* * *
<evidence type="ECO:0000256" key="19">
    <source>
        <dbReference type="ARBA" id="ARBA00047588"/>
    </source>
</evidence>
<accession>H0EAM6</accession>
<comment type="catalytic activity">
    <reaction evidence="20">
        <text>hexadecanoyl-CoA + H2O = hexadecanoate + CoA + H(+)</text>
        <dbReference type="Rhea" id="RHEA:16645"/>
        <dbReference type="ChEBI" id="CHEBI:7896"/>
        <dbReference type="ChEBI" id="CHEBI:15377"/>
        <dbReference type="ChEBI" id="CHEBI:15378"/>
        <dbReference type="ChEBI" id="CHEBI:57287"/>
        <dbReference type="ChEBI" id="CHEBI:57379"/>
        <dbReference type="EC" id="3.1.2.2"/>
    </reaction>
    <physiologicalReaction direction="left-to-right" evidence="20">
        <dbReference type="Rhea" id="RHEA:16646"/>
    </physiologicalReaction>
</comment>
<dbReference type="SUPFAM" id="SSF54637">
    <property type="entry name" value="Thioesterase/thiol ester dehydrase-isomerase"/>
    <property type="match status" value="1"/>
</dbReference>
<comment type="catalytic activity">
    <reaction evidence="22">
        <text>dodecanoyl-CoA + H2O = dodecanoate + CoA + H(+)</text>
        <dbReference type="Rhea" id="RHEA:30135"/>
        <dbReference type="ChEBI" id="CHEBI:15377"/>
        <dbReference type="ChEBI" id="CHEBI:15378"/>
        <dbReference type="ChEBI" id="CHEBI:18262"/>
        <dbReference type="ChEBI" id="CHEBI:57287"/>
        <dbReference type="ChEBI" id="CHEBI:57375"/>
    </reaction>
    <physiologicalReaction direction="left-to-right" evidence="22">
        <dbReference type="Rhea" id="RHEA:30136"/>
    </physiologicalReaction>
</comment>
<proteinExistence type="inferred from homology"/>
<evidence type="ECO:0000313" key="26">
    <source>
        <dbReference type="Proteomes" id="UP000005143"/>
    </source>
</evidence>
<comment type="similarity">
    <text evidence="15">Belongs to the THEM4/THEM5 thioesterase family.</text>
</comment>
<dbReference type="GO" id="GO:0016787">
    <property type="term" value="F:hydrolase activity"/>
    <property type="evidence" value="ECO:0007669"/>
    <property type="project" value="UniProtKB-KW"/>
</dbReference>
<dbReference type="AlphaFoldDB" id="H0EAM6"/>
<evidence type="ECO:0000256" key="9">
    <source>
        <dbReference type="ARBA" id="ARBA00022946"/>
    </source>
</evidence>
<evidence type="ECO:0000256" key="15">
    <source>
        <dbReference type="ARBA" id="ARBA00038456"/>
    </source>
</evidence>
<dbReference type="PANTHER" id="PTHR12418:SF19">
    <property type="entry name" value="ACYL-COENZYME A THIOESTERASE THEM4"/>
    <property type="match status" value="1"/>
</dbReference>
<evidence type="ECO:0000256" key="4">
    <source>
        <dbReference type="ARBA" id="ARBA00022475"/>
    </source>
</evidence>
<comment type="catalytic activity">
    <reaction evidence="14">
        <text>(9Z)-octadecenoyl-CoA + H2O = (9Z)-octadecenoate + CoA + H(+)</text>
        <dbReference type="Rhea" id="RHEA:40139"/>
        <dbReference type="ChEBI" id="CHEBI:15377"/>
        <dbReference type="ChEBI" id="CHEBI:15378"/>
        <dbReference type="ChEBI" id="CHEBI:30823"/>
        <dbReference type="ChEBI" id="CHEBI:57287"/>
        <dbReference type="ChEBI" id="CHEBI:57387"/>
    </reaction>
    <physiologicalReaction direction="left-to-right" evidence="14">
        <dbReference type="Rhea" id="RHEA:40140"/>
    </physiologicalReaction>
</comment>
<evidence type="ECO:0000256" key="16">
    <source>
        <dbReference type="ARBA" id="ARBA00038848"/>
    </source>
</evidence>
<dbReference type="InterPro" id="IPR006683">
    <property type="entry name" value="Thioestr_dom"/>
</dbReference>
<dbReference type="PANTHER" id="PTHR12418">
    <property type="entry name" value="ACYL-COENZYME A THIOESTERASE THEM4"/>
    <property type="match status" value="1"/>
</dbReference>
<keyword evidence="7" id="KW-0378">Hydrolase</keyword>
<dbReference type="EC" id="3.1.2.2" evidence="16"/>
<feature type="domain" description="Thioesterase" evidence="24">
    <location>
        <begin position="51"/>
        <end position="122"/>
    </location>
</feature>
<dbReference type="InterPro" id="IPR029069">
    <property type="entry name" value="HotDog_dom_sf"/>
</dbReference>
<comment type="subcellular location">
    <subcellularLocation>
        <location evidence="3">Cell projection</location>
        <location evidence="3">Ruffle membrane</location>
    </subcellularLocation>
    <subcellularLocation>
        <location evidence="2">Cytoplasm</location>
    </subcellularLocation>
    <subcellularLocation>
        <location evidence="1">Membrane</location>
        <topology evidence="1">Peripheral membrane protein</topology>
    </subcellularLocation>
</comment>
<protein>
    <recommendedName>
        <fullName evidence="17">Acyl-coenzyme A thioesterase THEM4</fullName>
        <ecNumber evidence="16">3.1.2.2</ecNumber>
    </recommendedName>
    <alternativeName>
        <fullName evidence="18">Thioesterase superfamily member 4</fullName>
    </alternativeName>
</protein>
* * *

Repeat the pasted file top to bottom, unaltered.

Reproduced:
<evidence type="ECO:0000256" key="19">
    <source>
        <dbReference type="ARBA" id="ARBA00047588"/>
    </source>
</evidence>
<accession>H0EAM6</accession>
<comment type="catalytic activity">
    <reaction evidence="20">
        <text>hexadecanoyl-CoA + H2O = hexadecanoate + CoA + H(+)</text>
        <dbReference type="Rhea" id="RHEA:16645"/>
        <dbReference type="ChEBI" id="CHEBI:7896"/>
        <dbReference type="ChEBI" id="CHEBI:15377"/>
        <dbReference type="ChEBI" id="CHEBI:15378"/>
        <dbReference type="ChEBI" id="CHEBI:57287"/>
        <dbReference type="ChEBI" id="CHEBI:57379"/>
        <dbReference type="EC" id="3.1.2.2"/>
    </reaction>
    <physiologicalReaction direction="left-to-right" evidence="20">
        <dbReference type="Rhea" id="RHEA:16646"/>
    </physiologicalReaction>
</comment>
<dbReference type="SUPFAM" id="SSF54637">
    <property type="entry name" value="Thioesterase/thiol ester dehydrase-isomerase"/>
    <property type="match status" value="1"/>
</dbReference>
<comment type="catalytic activity">
    <reaction evidence="22">
        <text>dodecanoyl-CoA + H2O = dodecanoate + CoA + H(+)</text>
        <dbReference type="Rhea" id="RHEA:30135"/>
        <dbReference type="ChEBI" id="CHEBI:15377"/>
        <dbReference type="ChEBI" id="CHEBI:15378"/>
        <dbReference type="ChEBI" id="CHEBI:18262"/>
        <dbReference type="ChEBI" id="CHEBI:57287"/>
        <dbReference type="ChEBI" id="CHEBI:57375"/>
    </reaction>
    <physiologicalReaction direction="left-to-right" evidence="22">
        <dbReference type="Rhea" id="RHEA:30136"/>
    </physiologicalReaction>
</comment>
<proteinExistence type="inferred from homology"/>
<evidence type="ECO:0000313" key="26">
    <source>
        <dbReference type="Proteomes" id="UP000005143"/>
    </source>
</evidence>
<comment type="similarity">
    <text evidence="15">Belongs to the THEM4/THEM5 thioesterase family.</text>
</comment>
<dbReference type="GO" id="GO:0016787">
    <property type="term" value="F:hydrolase activity"/>
    <property type="evidence" value="ECO:0007669"/>
    <property type="project" value="UniProtKB-KW"/>
</dbReference>
<dbReference type="AlphaFoldDB" id="H0EAM6"/>
<evidence type="ECO:0000256" key="9">
    <source>
        <dbReference type="ARBA" id="ARBA00022946"/>
    </source>
</evidence>
<evidence type="ECO:0000256" key="15">
    <source>
        <dbReference type="ARBA" id="ARBA00038456"/>
    </source>
</evidence>
<dbReference type="PANTHER" id="PTHR12418:SF19">
    <property type="entry name" value="ACYL-COENZYME A THIOESTERASE THEM4"/>
    <property type="match status" value="1"/>
</dbReference>
<evidence type="ECO:0000256" key="4">
    <source>
        <dbReference type="ARBA" id="ARBA00022475"/>
    </source>
</evidence>
<comment type="catalytic activity">
    <reaction evidence="14">
        <text>(9Z)-octadecenoyl-CoA + H2O = (9Z)-octadecenoate + CoA + H(+)</text>
        <dbReference type="Rhea" id="RHEA:40139"/>
        <dbReference type="ChEBI" id="CHEBI:15377"/>
        <dbReference type="ChEBI" id="CHEBI:15378"/>
        <dbReference type="ChEBI" id="CHEBI:30823"/>
        <dbReference type="ChEBI" id="CHEBI:57287"/>
        <dbReference type="ChEBI" id="CHEBI:57387"/>
    </reaction>
    <physiologicalReaction direction="left-to-right" evidence="14">
        <dbReference type="Rhea" id="RHEA:40140"/>
    </physiologicalReaction>
</comment>
<evidence type="ECO:0000256" key="16">
    <source>
        <dbReference type="ARBA" id="ARBA00038848"/>
    </source>
</evidence>
<dbReference type="InterPro" id="IPR006683">
    <property type="entry name" value="Thioestr_dom"/>
</dbReference>
<dbReference type="PANTHER" id="PTHR12418">
    <property type="entry name" value="ACYL-COENZYME A THIOESTERASE THEM4"/>
    <property type="match status" value="1"/>
</dbReference>
<keyword evidence="7" id="KW-0378">Hydrolase</keyword>
<dbReference type="EC" id="3.1.2.2" evidence="16"/>
<feature type="domain" description="Thioesterase" evidence="24">
    <location>
        <begin position="51"/>
        <end position="122"/>
    </location>
</feature>
<dbReference type="InterPro" id="IPR029069">
    <property type="entry name" value="HotDog_dom_sf"/>
</dbReference>
<comment type="subcellular location">
    <subcellularLocation>
        <location evidence="3">Cell projection</location>
        <location evidence="3">Ruffle membrane</location>
    </subcellularLocation>
    <subcellularLocation>
        <location evidence="2">Cytoplasm</location>
    </subcellularLocation>
    <subcellularLocation>
        <location evidence="1">Membrane</location>
        <topology evidence="1">Peripheral membrane protein</topology>
    </subcellularLocation>
</comment>
<protein>
    <recommendedName>
        <fullName evidence="17">Acyl-coenzyme A thioesterase THEM4</fullName>
        <ecNumber evidence="16">3.1.2.2</ecNumber>
    </recommendedName>
    <alternativeName>
        <fullName evidence="18">Thioesterase superfamily member 4</fullName>
    </alternativeName>
</protein>